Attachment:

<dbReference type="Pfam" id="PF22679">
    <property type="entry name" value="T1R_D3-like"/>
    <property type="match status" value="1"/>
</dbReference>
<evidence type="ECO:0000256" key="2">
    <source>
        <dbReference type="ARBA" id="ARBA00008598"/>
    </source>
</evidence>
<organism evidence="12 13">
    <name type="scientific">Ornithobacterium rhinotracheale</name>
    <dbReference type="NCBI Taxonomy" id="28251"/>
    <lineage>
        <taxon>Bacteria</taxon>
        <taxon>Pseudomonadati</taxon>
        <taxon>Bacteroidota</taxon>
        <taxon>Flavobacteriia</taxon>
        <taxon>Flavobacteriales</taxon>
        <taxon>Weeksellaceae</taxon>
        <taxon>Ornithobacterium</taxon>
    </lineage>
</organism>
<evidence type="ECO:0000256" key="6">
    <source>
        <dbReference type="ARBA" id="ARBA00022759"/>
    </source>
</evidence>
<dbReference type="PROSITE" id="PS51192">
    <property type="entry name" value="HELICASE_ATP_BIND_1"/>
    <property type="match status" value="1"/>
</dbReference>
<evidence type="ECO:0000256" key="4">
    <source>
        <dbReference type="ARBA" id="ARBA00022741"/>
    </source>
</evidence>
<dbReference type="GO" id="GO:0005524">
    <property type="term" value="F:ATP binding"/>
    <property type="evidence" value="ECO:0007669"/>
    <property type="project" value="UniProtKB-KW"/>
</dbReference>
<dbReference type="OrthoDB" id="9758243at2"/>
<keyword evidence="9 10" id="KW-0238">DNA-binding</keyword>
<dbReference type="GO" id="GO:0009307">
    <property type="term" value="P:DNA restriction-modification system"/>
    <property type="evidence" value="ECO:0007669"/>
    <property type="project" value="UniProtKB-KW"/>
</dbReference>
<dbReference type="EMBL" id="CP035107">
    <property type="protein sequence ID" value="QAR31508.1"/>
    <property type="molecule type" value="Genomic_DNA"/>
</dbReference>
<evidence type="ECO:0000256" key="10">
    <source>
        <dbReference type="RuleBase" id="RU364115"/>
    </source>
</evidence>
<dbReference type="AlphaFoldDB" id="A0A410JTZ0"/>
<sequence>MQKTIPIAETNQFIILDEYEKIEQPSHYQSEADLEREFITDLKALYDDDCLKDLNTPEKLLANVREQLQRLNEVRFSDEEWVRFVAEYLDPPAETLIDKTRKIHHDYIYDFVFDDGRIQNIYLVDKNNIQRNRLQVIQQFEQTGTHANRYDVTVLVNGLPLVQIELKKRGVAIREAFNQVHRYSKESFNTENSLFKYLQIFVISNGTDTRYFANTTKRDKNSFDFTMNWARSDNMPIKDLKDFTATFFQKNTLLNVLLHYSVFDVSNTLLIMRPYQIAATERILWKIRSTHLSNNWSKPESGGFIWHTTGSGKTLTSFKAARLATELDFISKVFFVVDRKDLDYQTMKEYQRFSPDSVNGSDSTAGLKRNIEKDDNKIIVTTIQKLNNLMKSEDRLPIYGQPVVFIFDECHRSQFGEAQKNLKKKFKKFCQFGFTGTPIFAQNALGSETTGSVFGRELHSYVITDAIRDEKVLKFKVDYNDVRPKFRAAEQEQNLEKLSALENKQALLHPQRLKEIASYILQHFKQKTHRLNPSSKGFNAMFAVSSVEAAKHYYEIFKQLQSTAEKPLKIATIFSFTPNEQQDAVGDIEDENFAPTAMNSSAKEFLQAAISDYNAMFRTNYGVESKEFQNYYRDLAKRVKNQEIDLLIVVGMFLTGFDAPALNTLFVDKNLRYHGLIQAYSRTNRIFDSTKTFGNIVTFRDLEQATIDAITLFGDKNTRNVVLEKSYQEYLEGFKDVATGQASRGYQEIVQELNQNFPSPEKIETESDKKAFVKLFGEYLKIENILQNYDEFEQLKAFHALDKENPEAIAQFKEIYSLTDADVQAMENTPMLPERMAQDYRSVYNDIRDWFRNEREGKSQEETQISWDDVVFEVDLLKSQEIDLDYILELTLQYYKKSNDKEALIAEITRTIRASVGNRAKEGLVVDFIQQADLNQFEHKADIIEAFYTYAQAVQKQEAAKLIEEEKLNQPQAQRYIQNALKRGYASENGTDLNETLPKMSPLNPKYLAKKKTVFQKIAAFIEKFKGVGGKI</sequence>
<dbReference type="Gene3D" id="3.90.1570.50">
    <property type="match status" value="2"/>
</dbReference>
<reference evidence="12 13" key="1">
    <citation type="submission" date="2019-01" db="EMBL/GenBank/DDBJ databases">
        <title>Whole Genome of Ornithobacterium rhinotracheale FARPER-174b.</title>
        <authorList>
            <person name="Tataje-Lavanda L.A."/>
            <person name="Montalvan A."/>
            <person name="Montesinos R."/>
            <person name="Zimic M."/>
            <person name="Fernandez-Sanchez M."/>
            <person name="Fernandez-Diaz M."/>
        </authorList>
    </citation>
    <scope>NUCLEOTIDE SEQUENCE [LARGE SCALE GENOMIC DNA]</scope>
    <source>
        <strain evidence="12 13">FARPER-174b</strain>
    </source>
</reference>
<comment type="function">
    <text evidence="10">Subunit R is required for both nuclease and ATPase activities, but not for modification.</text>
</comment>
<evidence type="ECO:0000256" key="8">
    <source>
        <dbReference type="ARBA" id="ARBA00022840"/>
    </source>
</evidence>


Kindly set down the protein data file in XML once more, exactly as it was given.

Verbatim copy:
<dbReference type="Pfam" id="PF22679">
    <property type="entry name" value="T1R_D3-like"/>
    <property type="match status" value="1"/>
</dbReference>
<evidence type="ECO:0000256" key="2">
    <source>
        <dbReference type="ARBA" id="ARBA00008598"/>
    </source>
</evidence>
<organism evidence="12 13">
    <name type="scientific">Ornithobacterium rhinotracheale</name>
    <dbReference type="NCBI Taxonomy" id="28251"/>
    <lineage>
        <taxon>Bacteria</taxon>
        <taxon>Pseudomonadati</taxon>
        <taxon>Bacteroidota</taxon>
        <taxon>Flavobacteriia</taxon>
        <taxon>Flavobacteriales</taxon>
        <taxon>Weeksellaceae</taxon>
        <taxon>Ornithobacterium</taxon>
    </lineage>
</organism>
<evidence type="ECO:0000256" key="6">
    <source>
        <dbReference type="ARBA" id="ARBA00022759"/>
    </source>
</evidence>
<dbReference type="PROSITE" id="PS51192">
    <property type="entry name" value="HELICASE_ATP_BIND_1"/>
    <property type="match status" value="1"/>
</dbReference>
<evidence type="ECO:0000256" key="4">
    <source>
        <dbReference type="ARBA" id="ARBA00022741"/>
    </source>
</evidence>
<dbReference type="GO" id="GO:0005524">
    <property type="term" value="F:ATP binding"/>
    <property type="evidence" value="ECO:0007669"/>
    <property type="project" value="UniProtKB-KW"/>
</dbReference>
<dbReference type="OrthoDB" id="9758243at2"/>
<keyword evidence="9 10" id="KW-0238">DNA-binding</keyword>
<dbReference type="GO" id="GO:0009307">
    <property type="term" value="P:DNA restriction-modification system"/>
    <property type="evidence" value="ECO:0007669"/>
    <property type="project" value="UniProtKB-KW"/>
</dbReference>
<dbReference type="EMBL" id="CP035107">
    <property type="protein sequence ID" value="QAR31508.1"/>
    <property type="molecule type" value="Genomic_DNA"/>
</dbReference>
<evidence type="ECO:0000256" key="10">
    <source>
        <dbReference type="RuleBase" id="RU364115"/>
    </source>
</evidence>
<dbReference type="AlphaFoldDB" id="A0A410JTZ0"/>
<sequence>MQKTIPIAETNQFIILDEYEKIEQPSHYQSEADLEREFITDLKALYDDDCLKDLNTPEKLLANVREQLQRLNEVRFSDEEWVRFVAEYLDPPAETLIDKTRKIHHDYIYDFVFDDGRIQNIYLVDKNNIQRNRLQVIQQFEQTGTHANRYDVTVLVNGLPLVQIELKKRGVAIREAFNQVHRYSKESFNTENSLFKYLQIFVISNGTDTRYFANTTKRDKNSFDFTMNWARSDNMPIKDLKDFTATFFQKNTLLNVLLHYSVFDVSNTLLIMRPYQIAATERILWKIRSTHLSNNWSKPESGGFIWHTTGSGKTLTSFKAARLATELDFISKVFFVVDRKDLDYQTMKEYQRFSPDSVNGSDSTAGLKRNIEKDDNKIIVTTIQKLNNLMKSEDRLPIYGQPVVFIFDECHRSQFGEAQKNLKKKFKKFCQFGFTGTPIFAQNALGSETTGSVFGRELHSYVITDAIRDEKVLKFKVDYNDVRPKFRAAEQEQNLEKLSALENKQALLHPQRLKEIASYILQHFKQKTHRLNPSSKGFNAMFAVSSVEAAKHYYEIFKQLQSTAEKPLKIATIFSFTPNEQQDAVGDIEDENFAPTAMNSSAKEFLQAAISDYNAMFRTNYGVESKEFQNYYRDLAKRVKNQEIDLLIVVGMFLTGFDAPALNTLFVDKNLRYHGLIQAYSRTNRIFDSTKTFGNIVTFRDLEQATIDAITLFGDKNTRNVVLEKSYQEYLEGFKDVATGQASRGYQEIVQELNQNFPSPEKIETESDKKAFVKLFGEYLKIENILQNYDEFEQLKAFHALDKENPEAIAQFKEIYSLTDADVQAMENTPMLPERMAQDYRSVYNDIRDWFRNEREGKSQEETQISWDDVVFEVDLLKSQEIDLDYILELTLQYYKKSNDKEALIAEITRTIRASVGNRAKEGLVVDFIQQADLNQFEHKADIIEAFYTYAQAVQKQEAAKLIEEEKLNQPQAQRYIQNALKRGYASENGTDLNETLPKMSPLNPKYLAKKKTVFQKIAAFIEKFKGVGGKI</sequence>
<dbReference type="Gene3D" id="3.90.1570.50">
    <property type="match status" value="2"/>
</dbReference>
<reference evidence="12 13" key="1">
    <citation type="submission" date="2019-01" db="EMBL/GenBank/DDBJ databases">
        <title>Whole Genome of Ornithobacterium rhinotracheale FARPER-174b.</title>
        <authorList>
            <person name="Tataje-Lavanda L.A."/>
            <person name="Montalvan A."/>
            <person name="Montesinos R."/>
            <person name="Zimic M."/>
            <person name="Fernandez-Sanchez M."/>
            <person name="Fernandez-Diaz M."/>
        </authorList>
    </citation>
    <scope>NUCLEOTIDE SEQUENCE [LARGE SCALE GENOMIC DNA]</scope>
    <source>
        <strain evidence="12 13">FARPER-174b</strain>
    </source>
</reference>
<comment type="function">
    <text evidence="10">Subunit R is required for both nuclease and ATPase activities, but not for modification.</text>
</comment>
<evidence type="ECO:0000256" key="8">
    <source>
        <dbReference type="ARBA" id="ARBA00022840"/>
    </source>
</evidence>